Technology is the fastest-moving industry in the business world today. A company that may not have existed a decade ago can release a product so ingenious that it not only invents but also corners an entirely new market. Google, TiVo, and Roku are all modern examples of revolutionary concepts that have quickly become a key part of modern living. Many startups are creating amazing internet of things products that will astonish you.
Here are six tech trends that will become similarly ubiquitous in the coming year.
The ability to construct useful items in the convenience of one’s own home is mind-boggling. The potential of this field is limitless. Already, imaginative people have employed 3D printing for products as wide-ranging as foods, automotive parts, and medical supplies. Something that makes your dinner, fixes your brakes, and replaces your artificial limb is the breathing definition of revolutionary.
Alas, widespread adoption of 3D printing has been slow thus far. In 2015, the situation is poised to change, as low-end models are about to be released. Once 3D printers become a daily part of living, they will quickly become as natural and important as the microwave or Netflix.
Fifty-eight percent of Americans own a smartphone, while 42 percent own a tablet computer. Incredible mobile devices such as Samsung’s Galaxy S6 are poised to blur the line between these concepts. The next iteration of the second best-selling smartphone in the world will feature a giant, curved screen that will maintain the tactile feeling of a regular phone while providing a much larger viewing area. Samsung has been a constant innovator in screen size, and that trend will continue in 2015.
Healthier living and digital omnipresence are merging in this nascent market that is poised to explode. Fitbit led the charge with its high-tech pedometer, but titans of industry are now prepared to take over this field.
2014 witnessed the debut of the Samsung Gear™ 2, and its marketing campaign was predicated upon past science fiction entertainment. Movies and television series of the 1950s and 1960s predicted a future where mankind could learn everything they need to know from a glance at their watch. That technology now exists, and the impending release of several high-profile wearables should transform society’s digital habits.
All eyes are focused on Apple as the Apple Watch is poised to debut. When the company introduced iTunes, the iPod, the iPhone, and the iPad, all of those industries evolved from niche to financial heavyweights. The same should be true of the wearables market.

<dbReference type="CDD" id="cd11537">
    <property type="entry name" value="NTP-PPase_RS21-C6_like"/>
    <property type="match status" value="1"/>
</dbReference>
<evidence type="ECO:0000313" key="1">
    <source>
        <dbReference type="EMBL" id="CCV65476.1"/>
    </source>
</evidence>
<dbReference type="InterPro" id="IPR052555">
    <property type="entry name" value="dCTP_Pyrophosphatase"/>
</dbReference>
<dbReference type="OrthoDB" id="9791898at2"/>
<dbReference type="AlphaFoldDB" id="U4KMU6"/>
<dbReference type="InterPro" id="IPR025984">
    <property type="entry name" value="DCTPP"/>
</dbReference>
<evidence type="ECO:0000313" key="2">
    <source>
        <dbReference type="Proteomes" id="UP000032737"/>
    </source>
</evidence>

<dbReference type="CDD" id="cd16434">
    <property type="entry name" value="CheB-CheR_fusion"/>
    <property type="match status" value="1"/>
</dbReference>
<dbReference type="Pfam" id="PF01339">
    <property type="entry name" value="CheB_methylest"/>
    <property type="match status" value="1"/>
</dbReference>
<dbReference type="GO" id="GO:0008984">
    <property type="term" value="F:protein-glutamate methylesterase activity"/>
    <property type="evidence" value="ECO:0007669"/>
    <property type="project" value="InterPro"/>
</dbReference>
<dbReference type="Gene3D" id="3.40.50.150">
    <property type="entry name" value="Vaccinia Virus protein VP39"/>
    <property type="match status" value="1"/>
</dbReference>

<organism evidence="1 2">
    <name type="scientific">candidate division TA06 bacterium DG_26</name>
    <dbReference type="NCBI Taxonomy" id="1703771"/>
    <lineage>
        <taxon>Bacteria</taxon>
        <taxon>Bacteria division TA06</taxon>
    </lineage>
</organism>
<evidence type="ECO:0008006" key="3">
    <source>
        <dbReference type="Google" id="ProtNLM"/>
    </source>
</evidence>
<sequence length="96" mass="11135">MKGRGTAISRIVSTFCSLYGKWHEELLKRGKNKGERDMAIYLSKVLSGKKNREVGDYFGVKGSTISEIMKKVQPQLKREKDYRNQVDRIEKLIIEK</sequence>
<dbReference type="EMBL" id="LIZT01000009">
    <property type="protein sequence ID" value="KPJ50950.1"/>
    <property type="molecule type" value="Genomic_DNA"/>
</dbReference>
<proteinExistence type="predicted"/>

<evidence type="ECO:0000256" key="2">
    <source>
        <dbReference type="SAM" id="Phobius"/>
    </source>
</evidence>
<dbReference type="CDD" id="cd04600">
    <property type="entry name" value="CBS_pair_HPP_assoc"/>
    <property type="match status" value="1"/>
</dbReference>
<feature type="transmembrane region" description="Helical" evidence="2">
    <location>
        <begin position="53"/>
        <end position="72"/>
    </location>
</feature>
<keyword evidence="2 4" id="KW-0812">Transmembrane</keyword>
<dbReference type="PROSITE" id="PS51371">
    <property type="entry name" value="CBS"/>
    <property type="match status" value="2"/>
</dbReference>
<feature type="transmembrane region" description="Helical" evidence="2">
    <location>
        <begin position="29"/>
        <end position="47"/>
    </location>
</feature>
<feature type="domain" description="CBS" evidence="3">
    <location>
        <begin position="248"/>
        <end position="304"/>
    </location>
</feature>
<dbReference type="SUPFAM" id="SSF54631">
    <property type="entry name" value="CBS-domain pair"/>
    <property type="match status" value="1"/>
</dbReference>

Another Apple invention that revolutionized technology was Siri, the digital personal assistant that provides ready answers for curious minds. Siri has since been mimicked by several other companies, most notably Microsoft with Cortana. As brilliant as devices like these are, they represent only a portion of the future.
The Amazon Echo is the first in-home device specifically designed to employ big data to answer user queries. Unlike Siri, you do not have to be in reach of the Echo to utilize it. Simply by uttering the trigger word, Alexa, the Echo will spring to life and respond to a question. It is also capable of performing daily functions such as to-do lists. If you realize that you are out of ketchup, you can instruct the Echo to add ketchup to your grocery list and then access the information from the Amazon app while at the store.
The seamless integration of home electronics such as lights, air conditioning, and heating are already being performed by intuitive devices that learn, such as Google’s Nest. It is a home automation system that automatically adjusts your thermostat depending upon your user behavior.
The Nest was the first major device introduced into the home of the future’s Internet of Things to create a local network of smart units that operate individually and as a unit. This field of smart devices is poised to explode in coming years.
The days of cable bundling are almost at an end. Dish Network announced a new Internet television service that will include packaging such as ESPN, TBS, and HGTV for a modest $19.95 per month. Similarly, HBO Go will become a standalone service in 2015. As more companies cater to cord cutters, cable television will go the way of print media.
The future of technology that has been predicted for 50 years now is finally at hand. This is an exciting time to be a tech geek.